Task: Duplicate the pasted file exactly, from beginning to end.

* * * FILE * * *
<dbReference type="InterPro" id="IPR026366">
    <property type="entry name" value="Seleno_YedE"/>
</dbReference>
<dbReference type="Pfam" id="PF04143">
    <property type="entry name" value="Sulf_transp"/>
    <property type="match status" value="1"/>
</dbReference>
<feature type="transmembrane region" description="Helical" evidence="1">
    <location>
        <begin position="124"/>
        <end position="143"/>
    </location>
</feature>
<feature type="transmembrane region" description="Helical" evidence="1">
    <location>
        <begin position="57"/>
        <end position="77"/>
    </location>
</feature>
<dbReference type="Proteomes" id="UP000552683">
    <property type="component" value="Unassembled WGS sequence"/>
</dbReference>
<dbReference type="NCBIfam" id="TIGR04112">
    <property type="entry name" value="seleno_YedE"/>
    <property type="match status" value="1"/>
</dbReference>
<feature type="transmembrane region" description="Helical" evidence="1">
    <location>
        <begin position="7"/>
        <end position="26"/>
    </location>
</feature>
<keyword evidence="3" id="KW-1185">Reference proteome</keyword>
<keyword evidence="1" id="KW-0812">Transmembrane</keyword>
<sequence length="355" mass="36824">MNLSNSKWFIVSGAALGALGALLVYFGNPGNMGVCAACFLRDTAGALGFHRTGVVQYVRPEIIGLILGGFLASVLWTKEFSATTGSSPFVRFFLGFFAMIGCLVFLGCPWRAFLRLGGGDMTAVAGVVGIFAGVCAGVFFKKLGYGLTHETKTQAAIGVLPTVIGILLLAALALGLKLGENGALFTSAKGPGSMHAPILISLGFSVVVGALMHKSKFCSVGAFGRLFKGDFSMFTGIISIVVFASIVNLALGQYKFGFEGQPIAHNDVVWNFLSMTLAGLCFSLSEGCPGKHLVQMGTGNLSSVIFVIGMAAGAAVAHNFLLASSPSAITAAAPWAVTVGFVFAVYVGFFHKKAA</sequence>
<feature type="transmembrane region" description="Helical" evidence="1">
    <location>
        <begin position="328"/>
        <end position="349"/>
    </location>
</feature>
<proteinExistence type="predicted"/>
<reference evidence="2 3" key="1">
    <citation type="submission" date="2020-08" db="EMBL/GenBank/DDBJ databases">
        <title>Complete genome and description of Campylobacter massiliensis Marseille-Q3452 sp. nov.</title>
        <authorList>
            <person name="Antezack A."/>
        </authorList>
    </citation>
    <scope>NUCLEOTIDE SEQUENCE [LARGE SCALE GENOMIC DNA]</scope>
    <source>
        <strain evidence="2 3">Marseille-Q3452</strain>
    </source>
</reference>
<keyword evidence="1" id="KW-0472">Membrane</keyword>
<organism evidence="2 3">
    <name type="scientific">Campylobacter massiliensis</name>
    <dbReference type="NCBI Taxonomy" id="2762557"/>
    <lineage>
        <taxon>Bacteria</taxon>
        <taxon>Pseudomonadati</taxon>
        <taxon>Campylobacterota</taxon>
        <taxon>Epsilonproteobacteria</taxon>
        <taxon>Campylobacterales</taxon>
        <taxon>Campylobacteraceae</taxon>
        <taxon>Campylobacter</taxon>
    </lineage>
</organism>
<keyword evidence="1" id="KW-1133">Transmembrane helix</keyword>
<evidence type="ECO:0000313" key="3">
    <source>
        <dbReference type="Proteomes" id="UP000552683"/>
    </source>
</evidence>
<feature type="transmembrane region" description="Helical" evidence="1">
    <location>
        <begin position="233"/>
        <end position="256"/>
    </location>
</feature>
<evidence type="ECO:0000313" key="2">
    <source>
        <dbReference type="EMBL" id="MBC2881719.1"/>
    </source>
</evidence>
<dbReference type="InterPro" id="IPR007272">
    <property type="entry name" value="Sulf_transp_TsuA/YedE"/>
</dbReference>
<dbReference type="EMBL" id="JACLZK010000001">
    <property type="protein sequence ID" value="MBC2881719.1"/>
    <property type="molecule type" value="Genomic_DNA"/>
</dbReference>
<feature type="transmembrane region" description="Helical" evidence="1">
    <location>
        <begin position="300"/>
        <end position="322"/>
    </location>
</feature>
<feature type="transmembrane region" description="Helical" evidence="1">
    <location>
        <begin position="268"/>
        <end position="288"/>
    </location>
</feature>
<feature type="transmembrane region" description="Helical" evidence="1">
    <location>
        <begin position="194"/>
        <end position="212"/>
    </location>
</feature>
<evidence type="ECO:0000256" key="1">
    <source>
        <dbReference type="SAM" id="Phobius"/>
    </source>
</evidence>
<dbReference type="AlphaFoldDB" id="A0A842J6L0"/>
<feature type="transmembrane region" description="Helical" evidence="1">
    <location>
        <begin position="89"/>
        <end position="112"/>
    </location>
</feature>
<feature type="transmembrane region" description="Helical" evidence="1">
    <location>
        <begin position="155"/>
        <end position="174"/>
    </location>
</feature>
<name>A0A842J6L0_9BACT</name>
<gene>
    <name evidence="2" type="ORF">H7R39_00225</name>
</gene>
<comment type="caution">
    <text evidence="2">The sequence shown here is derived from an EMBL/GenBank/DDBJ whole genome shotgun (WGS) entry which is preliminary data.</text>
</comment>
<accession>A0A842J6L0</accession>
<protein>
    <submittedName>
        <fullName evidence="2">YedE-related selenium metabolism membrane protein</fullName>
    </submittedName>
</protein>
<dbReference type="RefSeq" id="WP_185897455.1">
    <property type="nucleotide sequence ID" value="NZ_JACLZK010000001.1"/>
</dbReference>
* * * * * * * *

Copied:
<dbReference type="InterPro" id="IPR026366">
    <property type="entry name" value="Seleno_YedE"/>
</dbReference>
<dbReference type="Pfam" id="PF04143">
    <property type="entry name" value="Sulf_transp"/>
    <property type="match status" value="1"/>
</dbReference>
<feature type="transmembrane region" description="Helical" evidence="1">
    <location>
        <begin position="124"/>
        <end position="143"/>
    </location>
</feature>
<feature type="transmembrane region" description="Helical" evidence="1">
    <location>
        <begin position="57"/>
        <end position="77"/>
    </location>
</feature>
<dbReference type="Proteomes" id="UP000552683">
    <property type="component" value="Unassembled WGS sequence"/>
</dbReference>
<dbReference type="NCBIfam" id="TIGR04112">
    <property type="entry name" value="seleno_YedE"/>
    <property type="match status" value="1"/>
</dbReference>
<feature type="transmembrane region" description="Helical" evidence="1">
    <location>
        <begin position="7"/>
        <end position="26"/>
    </location>
</feature>
<keyword evidence="3" id="KW-1185">Reference proteome</keyword>
<keyword evidence="1" id="KW-0812">Transmembrane</keyword>
<sequence length="355" mass="36824">MNLSNSKWFIVSGAALGALGALLVYFGNPGNMGVCAACFLRDTAGALGFHRTGVVQYVRPEIIGLILGGFLASVLWTKEFSATTGSSPFVRFFLGFFAMIGCLVFLGCPWRAFLRLGGGDMTAVAGVVGIFAGVCAGVFFKKLGYGLTHETKTQAAIGVLPTVIGILLLAALALGLKLGENGALFTSAKGPGSMHAPILISLGFSVVVGALMHKSKFCSVGAFGRLFKGDFSMFTGIISIVVFASIVNLALGQYKFGFEGQPIAHNDVVWNFLSMTLAGLCFSLSEGCPGKHLVQMGTGNLSSVIFVIGMAAGAAVAHNFLLASSPSAITAAAPWAVTVGFVFAVYVGFFHKKAA</sequence>
<feature type="transmembrane region" description="Helical" evidence="1">
    <location>
        <begin position="328"/>
        <end position="349"/>
    </location>
</feature>
<proteinExistence type="predicted"/>
<reference evidence="2 3" key="1">
    <citation type="submission" date="2020-08" db="EMBL/GenBank/DDBJ databases">
        <title>Complete genome and description of Campylobacter massiliensis Marseille-Q3452 sp. nov.</title>
        <authorList>
            <person name="Antezack A."/>
        </authorList>
    </citation>
    <scope>NUCLEOTIDE SEQUENCE [LARGE SCALE GENOMIC DNA]</scope>
    <source>
        <strain evidence="2 3">Marseille-Q3452</strain>
    </source>
</reference>
<keyword evidence="1" id="KW-0472">Membrane</keyword>
<organism evidence="2 3">
    <name type="scientific">Campylobacter massiliensis</name>
    <dbReference type="NCBI Taxonomy" id="2762557"/>
    <lineage>
        <taxon>Bacteria</taxon>
        <taxon>Pseudomonadati</taxon>
        <taxon>Campylobacterota</taxon>
        <taxon>Epsilonproteobacteria</taxon>
        <taxon>Campylobacterales</taxon>
        <taxon>Campylobacteraceae</taxon>
        <taxon>Campylobacter</taxon>
    </lineage>
</organism>
<keyword evidence="1" id="KW-1133">Transmembrane helix</keyword>
<evidence type="ECO:0000313" key="3">
    <source>
        <dbReference type="Proteomes" id="UP000552683"/>
    </source>
</evidence>
<feature type="transmembrane region" description="Helical" evidence="1">
    <location>
        <begin position="233"/>
        <end position="256"/>
    </location>
</feature>
<evidence type="ECO:0000313" key="2">
    <source>
        <dbReference type="EMBL" id="MBC2881719.1"/>
    </source>
</evidence>
<dbReference type="InterPro" id="IPR007272">
    <property type="entry name" value="Sulf_transp_TsuA/YedE"/>
</dbReference>
<dbReference type="EMBL" id="JACLZK010000001">
    <property type="protein sequence ID" value="MBC2881719.1"/>
    <property type="molecule type" value="Genomic_DNA"/>
</dbReference>
<feature type="transmembrane region" description="Helical" evidence="1">
    <location>
        <begin position="300"/>
        <end position="322"/>
    </location>
</feature>
<feature type="transmembrane region" description="Helical" evidence="1">
    <location>
        <begin position="268"/>
        <end position="288"/>
    </location>
</feature>
<feature type="transmembrane region" description="Helical" evidence="1">
    <location>
        <begin position="194"/>
        <end position="212"/>
    </location>
</feature>
<evidence type="ECO:0000256" key="1">
    <source>
        <dbReference type="SAM" id="Phobius"/>
    </source>
</evidence>
<dbReference type="AlphaFoldDB" id="A0A842J6L0"/>
<feature type="transmembrane region" description="Helical" evidence="1">
    <location>
        <begin position="89"/>
        <end position="112"/>
    </location>
</feature>
<feature type="transmembrane region" description="Helical" evidence="1">
    <location>
        <begin position="155"/>
        <end position="174"/>
    </location>
</feature>
<name>A0A842J6L0_9BACT</name>
<gene>
    <name evidence="2" type="ORF">H7R39_00225</name>
</gene>
<comment type="caution">
    <text evidence="2">The sequence shown here is derived from an EMBL/GenBank/DDBJ whole genome shotgun (WGS) entry which is preliminary data.</text>
</comment>
<accession>A0A842J6L0</accession>
<protein>
    <submittedName>
        <fullName evidence="2">YedE-related selenium metabolism membrane protein</fullName>
    </submittedName>
</protein>
<dbReference type="RefSeq" id="WP_185897455.1">
    <property type="nucleotide sequence ID" value="NZ_JACLZK010000001.1"/>
</dbReference>